– Cindy P. Wang, O.D., F.A.A.O.
California Optometric Association
www.coavision.org

Are contact lenses dangerous?

Courtesy of wader on Flickr

Courtesy of wader on Flickr

The Benefits

Contact lenses are medical devices that millions of people wear safely every single day. Many people enjoy the freedom from glasses that contact lenses allow.

Contact lenses are also great options for:

  • Sports
  • Changing eye color
  • People who have irregularities to the front of the eye, cornea, or are not able to see with glasses.

Contact lenses make it possible to see and function in everyday life.

The Dangers

Contact lenses can be dangerous if they are abused.

Contact lenses are medical devices and can only be prescribed and dispensed by a licensed eye doctor. If they are sold without being evaluated on the eye by a doctor it can lead to:

  • Eye infections
  • Eye inflammation
  • Eye injuries

Proper care is key

Proper contact lens care and handling are important components of the contact lens fitting process. Contact lens solution used incorrectly or “topping off contact lens solution” (adding more without disposing of the current solution) can lead to multiple complications. It is important to use sterile contact lens solution and not tap water due to bacteria in water. Never, ever put contact lenses in your mouth or spit on them to try to clean them.

Courtesy of listentothemountains on Flickr

Courtesy of listentothemountains on Flickr

It is also important to replace contact lenses at the recommended frequency. For example, daily disposable contact lenses should be replaced each day. Contact lenses that are overused and abused can lead to serious problems.

Certain contact lenses are approved for sleeping or extended wear. However, if your contact lenses are not approved for extended wear, this can lead to complications on the cornea, or front of the eye.

If you are interested in contact lenses, schedule an appointment with a doctor of optometry today.

~Melissa Barnett, OD, FAAO

Quick Tips for Sports Vision

To do well in sports, you need to have your eyes working at the top of their game. Here are a few quick tips to help you or your athlete perform better:

  • Make sure you have a proper prescription on, whether it is contact lenses or glasses. Having your vision dialed in correctly is the most important step to get your eyes working their best.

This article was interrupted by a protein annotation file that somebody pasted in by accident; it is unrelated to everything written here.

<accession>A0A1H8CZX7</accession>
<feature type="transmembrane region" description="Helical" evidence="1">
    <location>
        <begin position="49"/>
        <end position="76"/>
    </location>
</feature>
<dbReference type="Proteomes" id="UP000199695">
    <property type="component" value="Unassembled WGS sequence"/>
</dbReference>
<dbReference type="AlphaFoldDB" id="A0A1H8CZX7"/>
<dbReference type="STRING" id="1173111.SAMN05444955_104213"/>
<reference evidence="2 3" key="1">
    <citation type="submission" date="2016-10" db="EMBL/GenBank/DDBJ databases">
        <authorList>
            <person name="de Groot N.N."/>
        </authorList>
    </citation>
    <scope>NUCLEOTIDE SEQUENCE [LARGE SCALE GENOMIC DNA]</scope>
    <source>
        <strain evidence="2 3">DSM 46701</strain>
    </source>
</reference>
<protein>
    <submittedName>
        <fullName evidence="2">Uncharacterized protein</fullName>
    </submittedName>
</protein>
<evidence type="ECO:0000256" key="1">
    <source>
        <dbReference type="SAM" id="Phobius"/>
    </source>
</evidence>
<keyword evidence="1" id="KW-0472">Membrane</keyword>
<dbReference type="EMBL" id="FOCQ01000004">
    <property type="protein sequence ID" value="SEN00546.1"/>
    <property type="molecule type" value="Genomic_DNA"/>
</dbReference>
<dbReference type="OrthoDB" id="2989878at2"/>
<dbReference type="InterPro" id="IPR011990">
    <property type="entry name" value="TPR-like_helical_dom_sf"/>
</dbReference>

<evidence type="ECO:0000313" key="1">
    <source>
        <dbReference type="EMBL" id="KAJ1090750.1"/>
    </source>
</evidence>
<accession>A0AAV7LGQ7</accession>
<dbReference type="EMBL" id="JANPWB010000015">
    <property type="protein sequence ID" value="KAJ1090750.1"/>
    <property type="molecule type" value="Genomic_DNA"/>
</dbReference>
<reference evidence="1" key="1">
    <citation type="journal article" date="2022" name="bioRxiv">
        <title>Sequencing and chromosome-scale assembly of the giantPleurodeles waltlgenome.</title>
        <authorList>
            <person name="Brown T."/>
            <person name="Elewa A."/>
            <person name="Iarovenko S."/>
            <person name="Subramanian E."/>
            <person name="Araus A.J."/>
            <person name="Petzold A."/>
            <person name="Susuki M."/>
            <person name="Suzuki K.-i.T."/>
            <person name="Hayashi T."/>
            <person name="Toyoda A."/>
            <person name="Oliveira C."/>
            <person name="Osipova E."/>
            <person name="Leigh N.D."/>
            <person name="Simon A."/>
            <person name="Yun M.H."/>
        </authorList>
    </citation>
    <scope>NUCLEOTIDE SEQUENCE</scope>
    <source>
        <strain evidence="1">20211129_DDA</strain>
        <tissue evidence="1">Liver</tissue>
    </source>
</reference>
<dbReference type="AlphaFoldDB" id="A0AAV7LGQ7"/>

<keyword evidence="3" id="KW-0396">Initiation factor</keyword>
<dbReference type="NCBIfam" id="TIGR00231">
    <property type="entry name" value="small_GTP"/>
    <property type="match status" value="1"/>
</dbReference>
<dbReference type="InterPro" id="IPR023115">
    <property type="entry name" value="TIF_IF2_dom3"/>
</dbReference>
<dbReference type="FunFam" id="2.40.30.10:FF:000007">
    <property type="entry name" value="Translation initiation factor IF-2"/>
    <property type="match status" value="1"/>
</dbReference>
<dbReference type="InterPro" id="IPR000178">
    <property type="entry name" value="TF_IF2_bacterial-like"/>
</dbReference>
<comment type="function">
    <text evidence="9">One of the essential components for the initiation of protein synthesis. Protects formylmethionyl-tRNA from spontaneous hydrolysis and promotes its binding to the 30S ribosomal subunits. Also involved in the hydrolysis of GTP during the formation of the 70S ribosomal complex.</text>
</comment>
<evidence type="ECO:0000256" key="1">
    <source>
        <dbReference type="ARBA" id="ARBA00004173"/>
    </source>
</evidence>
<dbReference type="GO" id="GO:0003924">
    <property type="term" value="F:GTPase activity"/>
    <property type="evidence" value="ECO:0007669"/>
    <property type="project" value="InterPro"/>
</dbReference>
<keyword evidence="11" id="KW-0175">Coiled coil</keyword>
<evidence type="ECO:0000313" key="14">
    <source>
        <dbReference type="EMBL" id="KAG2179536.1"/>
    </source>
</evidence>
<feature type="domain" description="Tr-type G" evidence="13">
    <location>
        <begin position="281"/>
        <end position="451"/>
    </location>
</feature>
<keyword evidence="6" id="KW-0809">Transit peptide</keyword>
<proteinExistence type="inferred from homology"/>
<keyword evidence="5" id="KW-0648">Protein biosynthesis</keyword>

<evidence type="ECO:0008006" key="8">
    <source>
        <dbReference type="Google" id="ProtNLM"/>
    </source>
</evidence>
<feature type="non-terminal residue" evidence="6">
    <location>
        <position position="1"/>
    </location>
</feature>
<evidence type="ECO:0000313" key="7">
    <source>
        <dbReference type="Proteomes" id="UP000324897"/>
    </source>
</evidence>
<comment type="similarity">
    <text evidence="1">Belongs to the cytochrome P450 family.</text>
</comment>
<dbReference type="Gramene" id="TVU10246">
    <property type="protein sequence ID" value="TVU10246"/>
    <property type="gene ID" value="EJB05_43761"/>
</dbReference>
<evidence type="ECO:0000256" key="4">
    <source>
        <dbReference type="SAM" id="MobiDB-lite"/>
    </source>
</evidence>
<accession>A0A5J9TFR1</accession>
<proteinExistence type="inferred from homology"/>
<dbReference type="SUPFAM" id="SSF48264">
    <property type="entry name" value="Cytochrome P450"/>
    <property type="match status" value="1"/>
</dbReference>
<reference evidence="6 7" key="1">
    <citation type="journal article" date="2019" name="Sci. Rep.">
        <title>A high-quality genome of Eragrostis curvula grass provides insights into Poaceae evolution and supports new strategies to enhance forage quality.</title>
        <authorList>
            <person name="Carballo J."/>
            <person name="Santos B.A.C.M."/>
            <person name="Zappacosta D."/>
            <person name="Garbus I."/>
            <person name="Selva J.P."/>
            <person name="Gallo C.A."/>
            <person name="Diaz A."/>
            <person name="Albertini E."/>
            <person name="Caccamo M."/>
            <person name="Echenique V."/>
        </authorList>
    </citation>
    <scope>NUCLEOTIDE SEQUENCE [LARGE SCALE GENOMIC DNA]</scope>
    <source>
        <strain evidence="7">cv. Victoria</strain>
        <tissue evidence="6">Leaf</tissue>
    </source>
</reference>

• Be sure to protect your eyes! Polycarbonate or other protective plastic lenses can keep your eyes protected while you play as well as keeping dust or wind from getting in your eyes while you play the sports you love. This table can help you determine which types of eye protection are best for the sport you play. (http://www.allaboutvision.com/sportsvision/eyewear.htm )

    Photo Courtesy of Morgan Burke on Flickr

    Photo Courtesy of Morgan Burke on Flickr

  • Consider color filters for your field of play. Certain types of filters or tints can increase your contrast sensitivity and thereby increase your reaction times. Allaboutvision.com has an excellent table for different tints to help in different sports (http://www.allaboutvision.com/sportsvision/lens-tints-chart.htm ). Remember, the faster you can recognize that curve ball, the easier it will be to adjust your swing!

~Ranjeet S. Bajwa, OD

Summer is coming – protect your eyes while having fun in the sun!

Summer is coming

Most of us understand that we need to protect our skin from UV rays to avoid sunburn and potential sun damage and skin cancer.  But, we often overlook the need to protect our eyes from these harmful UV rays as well.  UV damage can increase your risk of cataract, macular degeneration, pterygium (benign growths on the white part of the eye) and also damage the sensitive skin around the eyes.  The following four tips from the American Optometric Association will help you keep you and your family’s eyes healthy all summer and all year long in the sun.

Here’s what you need to know to protect your eyes:

  1. Wear protective eyewear any time your eyes are exposed to UV light, even on cloudy days and during winter months. Glare from snow on the ground can reflect UV into your eyes.
  2. Sunglasses should block out 99-100% of UVA and UVB radiation and screen out 75-90% of visible light.  Polarized lenses is a good way to do this because they can specifically block out the most prominent light rays while maintaining clear vision.
  3. Grey colored lenses are best. They reduce light sensitivity without altering the color of object and provide the most natural color vision without distortion
  4. Don’t forget your kids! They need sunglasses too as they tend to spend more time outdoors than adults do.

One last tip: Don’t forget about a good quality sunglasses  frame. It should be big enough to protect your eyes and the skin around your eyes from the sun.

Use these tips to keep your eyes safe and healthy through all your outdoor activities.  As always, continue to get routine eye health and vision examinations yearly.

Enjoy the summer!

~Lisa M. Weiss, OD, MEd, FAAO